The accelerated uptake of IP telephony has left a massive shortfall in the availability of trained and certified systems integrators, according to researchers, Frost and Sullivan.
In its half-year update report into the enterprise telephony market, the firm found that the technology which now holds 42 per cent of the market would cause staffing shortages well into 2006.
"There is a skills gap forming and it is initially evident at the system integrator level where there is now a dog fight over sourcing and maintaining people related to VoIP roll outs," senior analyst, Foad Fadaghi, said. "I can't mention names, but it is not uncommon for integrators to pay professionals in that industry fifty thousand to sign on and something around that figure to not leave."
Fadaghi said there were several reasons for the problem but the overall popularity of the technology was the main culprit.
"We are seeing Cisco come to market with an IP phone-only offering to become the number one enterprise telephony vendor in the first half of this year," he said. "This is over and above companies such as Nortel, NEC, Panasonic which sell all sorts of telephony systems."
The shortage was also underpinned by the fact that VoIP networks were more about applications than hardware, Fadaghi said.
"In the past people who have sold phones have sold boxes and have been very good at installing, maintaining and upgrading those boxes," he said. "As VoIP is primarily an application, there is a requirement for those people to know software moreso than hardware, so there exists a gap in their skillsets."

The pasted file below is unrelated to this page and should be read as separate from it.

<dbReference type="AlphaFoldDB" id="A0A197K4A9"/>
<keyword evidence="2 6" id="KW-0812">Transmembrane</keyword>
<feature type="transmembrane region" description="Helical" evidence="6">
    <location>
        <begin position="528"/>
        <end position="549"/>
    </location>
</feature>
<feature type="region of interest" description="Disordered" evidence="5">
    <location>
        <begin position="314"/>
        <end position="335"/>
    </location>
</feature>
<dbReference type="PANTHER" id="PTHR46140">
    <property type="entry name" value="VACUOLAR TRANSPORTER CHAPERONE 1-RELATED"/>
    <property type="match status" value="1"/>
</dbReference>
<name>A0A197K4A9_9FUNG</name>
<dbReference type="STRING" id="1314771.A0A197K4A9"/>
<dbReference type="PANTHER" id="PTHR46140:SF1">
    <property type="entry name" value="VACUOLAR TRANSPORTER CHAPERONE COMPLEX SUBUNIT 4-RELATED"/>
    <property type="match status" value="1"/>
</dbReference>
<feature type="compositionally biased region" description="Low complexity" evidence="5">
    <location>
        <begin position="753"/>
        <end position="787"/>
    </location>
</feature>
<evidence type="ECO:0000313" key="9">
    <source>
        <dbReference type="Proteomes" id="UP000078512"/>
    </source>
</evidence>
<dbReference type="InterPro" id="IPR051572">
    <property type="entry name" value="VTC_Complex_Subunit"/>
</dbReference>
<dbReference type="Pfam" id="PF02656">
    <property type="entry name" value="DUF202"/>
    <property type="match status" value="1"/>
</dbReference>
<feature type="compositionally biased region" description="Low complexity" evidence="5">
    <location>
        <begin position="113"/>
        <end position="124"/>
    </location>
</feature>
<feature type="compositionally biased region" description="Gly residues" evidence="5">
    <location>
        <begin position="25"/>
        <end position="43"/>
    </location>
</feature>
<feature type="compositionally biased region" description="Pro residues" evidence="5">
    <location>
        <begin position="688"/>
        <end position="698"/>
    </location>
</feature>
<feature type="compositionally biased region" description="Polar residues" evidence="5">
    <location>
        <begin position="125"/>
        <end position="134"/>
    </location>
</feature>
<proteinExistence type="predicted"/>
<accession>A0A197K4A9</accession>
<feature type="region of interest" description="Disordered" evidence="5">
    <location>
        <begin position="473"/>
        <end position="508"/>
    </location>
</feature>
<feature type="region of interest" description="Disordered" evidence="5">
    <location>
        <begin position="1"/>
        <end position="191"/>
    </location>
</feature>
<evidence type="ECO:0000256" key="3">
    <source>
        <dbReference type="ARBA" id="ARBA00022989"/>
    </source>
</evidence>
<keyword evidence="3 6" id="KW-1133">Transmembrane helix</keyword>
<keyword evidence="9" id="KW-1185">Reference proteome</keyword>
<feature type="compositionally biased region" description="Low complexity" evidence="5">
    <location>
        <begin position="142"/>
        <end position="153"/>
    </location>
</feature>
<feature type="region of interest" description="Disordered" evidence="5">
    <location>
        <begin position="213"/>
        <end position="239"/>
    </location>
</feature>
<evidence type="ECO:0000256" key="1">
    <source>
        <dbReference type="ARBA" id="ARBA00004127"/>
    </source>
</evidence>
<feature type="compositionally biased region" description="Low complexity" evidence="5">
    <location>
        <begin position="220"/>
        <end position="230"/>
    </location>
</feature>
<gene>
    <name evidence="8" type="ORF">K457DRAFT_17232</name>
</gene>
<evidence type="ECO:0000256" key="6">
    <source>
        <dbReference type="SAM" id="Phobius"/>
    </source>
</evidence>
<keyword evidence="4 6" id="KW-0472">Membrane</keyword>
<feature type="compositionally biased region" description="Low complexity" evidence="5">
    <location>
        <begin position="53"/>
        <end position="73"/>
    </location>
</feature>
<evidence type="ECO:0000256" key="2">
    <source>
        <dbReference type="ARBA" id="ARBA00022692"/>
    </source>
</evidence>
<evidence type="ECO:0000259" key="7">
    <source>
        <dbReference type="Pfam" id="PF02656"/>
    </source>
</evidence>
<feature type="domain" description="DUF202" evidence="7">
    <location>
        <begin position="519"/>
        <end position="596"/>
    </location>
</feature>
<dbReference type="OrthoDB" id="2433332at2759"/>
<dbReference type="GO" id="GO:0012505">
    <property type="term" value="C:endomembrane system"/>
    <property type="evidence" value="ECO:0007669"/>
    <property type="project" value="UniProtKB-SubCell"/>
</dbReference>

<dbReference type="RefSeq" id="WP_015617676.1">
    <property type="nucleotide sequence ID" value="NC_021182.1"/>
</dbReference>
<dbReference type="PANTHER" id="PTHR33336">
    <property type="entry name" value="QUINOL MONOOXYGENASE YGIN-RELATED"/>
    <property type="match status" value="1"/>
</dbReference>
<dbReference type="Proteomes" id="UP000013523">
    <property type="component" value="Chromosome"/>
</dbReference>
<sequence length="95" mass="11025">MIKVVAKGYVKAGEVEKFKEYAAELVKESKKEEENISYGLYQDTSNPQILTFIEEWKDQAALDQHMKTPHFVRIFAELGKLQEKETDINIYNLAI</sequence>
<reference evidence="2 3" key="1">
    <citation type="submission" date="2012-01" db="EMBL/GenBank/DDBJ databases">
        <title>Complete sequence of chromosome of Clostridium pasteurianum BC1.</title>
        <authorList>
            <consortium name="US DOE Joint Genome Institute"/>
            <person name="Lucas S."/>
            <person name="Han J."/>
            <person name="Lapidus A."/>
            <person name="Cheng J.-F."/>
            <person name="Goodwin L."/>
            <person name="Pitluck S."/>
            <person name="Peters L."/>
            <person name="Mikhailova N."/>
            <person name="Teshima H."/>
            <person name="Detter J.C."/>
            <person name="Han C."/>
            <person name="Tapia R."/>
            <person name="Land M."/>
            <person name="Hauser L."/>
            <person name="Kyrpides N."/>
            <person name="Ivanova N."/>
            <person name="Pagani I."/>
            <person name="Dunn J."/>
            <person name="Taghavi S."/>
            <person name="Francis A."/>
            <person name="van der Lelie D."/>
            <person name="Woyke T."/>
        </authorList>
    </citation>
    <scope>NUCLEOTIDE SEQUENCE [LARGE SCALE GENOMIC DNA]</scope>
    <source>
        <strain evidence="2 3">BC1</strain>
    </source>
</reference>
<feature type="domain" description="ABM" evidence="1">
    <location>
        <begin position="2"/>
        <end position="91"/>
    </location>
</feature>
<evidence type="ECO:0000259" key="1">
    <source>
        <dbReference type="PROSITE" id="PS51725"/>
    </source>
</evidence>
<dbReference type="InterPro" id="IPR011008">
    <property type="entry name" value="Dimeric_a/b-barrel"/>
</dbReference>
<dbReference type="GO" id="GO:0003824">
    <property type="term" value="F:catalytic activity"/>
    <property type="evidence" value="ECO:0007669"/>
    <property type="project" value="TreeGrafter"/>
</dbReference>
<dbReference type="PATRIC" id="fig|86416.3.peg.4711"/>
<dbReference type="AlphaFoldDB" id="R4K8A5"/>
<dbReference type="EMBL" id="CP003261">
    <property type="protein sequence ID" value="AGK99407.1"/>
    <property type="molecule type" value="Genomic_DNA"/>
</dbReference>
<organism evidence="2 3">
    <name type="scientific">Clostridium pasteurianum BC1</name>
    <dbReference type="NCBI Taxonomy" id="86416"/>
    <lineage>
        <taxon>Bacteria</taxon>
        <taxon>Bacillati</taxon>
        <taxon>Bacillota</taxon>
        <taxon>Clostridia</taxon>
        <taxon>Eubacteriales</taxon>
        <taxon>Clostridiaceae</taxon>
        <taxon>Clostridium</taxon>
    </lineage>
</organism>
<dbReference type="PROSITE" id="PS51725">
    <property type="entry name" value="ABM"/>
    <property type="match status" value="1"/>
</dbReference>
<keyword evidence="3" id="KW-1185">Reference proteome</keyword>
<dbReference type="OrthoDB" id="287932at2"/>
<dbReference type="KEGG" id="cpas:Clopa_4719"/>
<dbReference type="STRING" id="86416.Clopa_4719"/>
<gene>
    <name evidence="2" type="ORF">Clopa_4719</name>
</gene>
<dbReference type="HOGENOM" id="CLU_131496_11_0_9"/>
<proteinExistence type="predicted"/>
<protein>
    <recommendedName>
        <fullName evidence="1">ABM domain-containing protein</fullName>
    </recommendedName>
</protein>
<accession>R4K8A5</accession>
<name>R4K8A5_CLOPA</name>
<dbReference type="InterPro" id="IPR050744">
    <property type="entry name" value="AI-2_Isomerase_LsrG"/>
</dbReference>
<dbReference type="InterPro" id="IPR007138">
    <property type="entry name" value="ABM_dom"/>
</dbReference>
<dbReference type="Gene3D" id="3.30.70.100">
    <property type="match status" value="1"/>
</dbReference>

New responsibilities and expectations upon communication and IT departments were also a contributing factor, he said.
"People who have traditionally looked after phones in an enterprise have not necessarily been the IT people," Fadaghi said. "With IP telephony, that responsibility is ending up with IT people who aren't trained in communications or with communications people without IT experience. Either way there is a lot of training that needs to be done in both of those camps."
Currently, vendors were in the midst of training programs to bring integrators up to par, he said, but once the skill shortage was over, integrators would need to look at key verticals where they could differentiate themselves and add value in the form of application development for that particular vertical.
"Resellers that can build applications that sit on IP telephony, and are very vertically focused, will see the growth and lion's share of profitability while the market is still in flux," Fadaghi said.